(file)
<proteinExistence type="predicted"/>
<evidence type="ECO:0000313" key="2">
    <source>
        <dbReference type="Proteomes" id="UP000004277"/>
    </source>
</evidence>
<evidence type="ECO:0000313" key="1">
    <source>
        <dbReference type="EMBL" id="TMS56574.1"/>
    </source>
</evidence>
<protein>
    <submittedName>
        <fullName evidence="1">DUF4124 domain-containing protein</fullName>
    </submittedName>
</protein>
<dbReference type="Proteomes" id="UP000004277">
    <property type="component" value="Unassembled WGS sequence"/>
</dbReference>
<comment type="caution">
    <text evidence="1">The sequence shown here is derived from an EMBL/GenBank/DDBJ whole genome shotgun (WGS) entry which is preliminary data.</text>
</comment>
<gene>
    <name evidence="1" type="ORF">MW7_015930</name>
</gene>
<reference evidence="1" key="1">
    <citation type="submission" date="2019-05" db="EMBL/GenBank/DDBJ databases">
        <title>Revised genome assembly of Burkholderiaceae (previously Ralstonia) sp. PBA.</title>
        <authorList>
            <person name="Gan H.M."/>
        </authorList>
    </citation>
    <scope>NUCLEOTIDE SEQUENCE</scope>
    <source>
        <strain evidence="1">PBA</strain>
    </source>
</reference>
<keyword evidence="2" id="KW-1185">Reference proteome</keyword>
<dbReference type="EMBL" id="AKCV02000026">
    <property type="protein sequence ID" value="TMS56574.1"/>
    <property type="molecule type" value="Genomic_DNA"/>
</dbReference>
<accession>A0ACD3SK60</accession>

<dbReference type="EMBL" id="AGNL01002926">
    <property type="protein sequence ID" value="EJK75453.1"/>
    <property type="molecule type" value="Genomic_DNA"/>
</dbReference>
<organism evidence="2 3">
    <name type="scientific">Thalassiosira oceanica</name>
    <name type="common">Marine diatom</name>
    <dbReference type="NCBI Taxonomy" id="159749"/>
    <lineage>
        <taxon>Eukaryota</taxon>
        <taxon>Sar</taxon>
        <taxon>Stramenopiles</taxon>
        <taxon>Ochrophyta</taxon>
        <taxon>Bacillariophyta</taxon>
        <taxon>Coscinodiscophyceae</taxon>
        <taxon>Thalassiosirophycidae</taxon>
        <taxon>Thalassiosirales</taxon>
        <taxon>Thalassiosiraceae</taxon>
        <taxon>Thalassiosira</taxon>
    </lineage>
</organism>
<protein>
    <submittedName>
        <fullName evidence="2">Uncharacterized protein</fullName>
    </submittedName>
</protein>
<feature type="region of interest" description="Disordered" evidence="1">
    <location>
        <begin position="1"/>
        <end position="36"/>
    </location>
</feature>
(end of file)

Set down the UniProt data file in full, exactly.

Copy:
<proteinExistence type="predicted"/>
<evidence type="ECO:0000313" key="2">
    <source>
        <dbReference type="Proteomes" id="UP000004277"/>
    </source>
</evidence>
<evidence type="ECO:0000313" key="1">
    <source>
        <dbReference type="EMBL" id="TMS56574.1"/>
    </source>
</evidence>
<protein>
    <submittedName>
        <fullName evidence="1">DUF4124 domain-containing protein</fullName>
    </submittedName>
</protein>
<dbReference type="Proteomes" id="UP000004277">
    <property type="component" value="Unassembled WGS sequence"/>
</dbReference>
<comment type="caution">
    <text evidence="1">The sequence shown here is derived from an EMBL/GenBank/DDBJ whole genome shotgun (WGS) entry which is preliminary data.</text>
</comment>
<gene>
    <name evidence="1" type="ORF">MW7_015930</name>
</gene>
<reference evidence="1" key="1">
    <citation type="submission" date="2019-05" db="EMBL/GenBank/DDBJ databases">
        <title>Revised genome assembly of Burkholderiaceae (previously Ralstonia) sp. PBA.</title>
        <authorList>
            <person name="Gan H.M."/>
        </authorList>
    </citation>
    <scope>NUCLEOTIDE SEQUENCE</scope>
    <source>
        <strain evidence="1">PBA</strain>
    </source>
</reference>
<keyword evidence="2" id="KW-1185">Reference proteome</keyword>
<dbReference type="EMBL" id="AKCV02000026">
    <property type="protein sequence ID" value="TMS56574.1"/>
    <property type="molecule type" value="Genomic_DNA"/>
</dbReference>
<accession>A0ACD3SK60</accession>

<dbReference type="EMBL" id="AGNL01002926">
    <property type="protein sequence ID" value="EJK75453.1"/>
    <property type="molecule type" value="Genomic_DNA"/>
</dbReference>
<organism evidence="2 3">
    <name type="scientific">Thalassiosira oceanica</name>
    <name type="common">Marine diatom</name>
    <dbReference type="NCBI Taxonomy" id="159749"/>
    <lineage>
        <taxon>Eukaryota</taxon>
        <taxon>Sar</taxon>
        <taxon>Stramenopiles</taxon>
        <taxon>Ochrophyta</taxon>
        <taxon>Bacillariophyta</taxon>
        <taxon>Coscinodiscophyceae</taxon>
        <taxon>Thalassiosirophycidae</taxon>
        <taxon>Thalassiosirales</taxon>
        <taxon>Thalassiosiraceae</taxon>
        <taxon>Thalassiosira</taxon>
    </lineage>
</organism>
<protein>
    <submittedName>
        <fullName evidence="2">Uncharacterized protein</fullName>
    </submittedName>
</protein>
<feature type="region of interest" description="Disordered" evidence="1">
    <location>
        <begin position="1"/>
        <end position="36"/>
    </location>
</feature>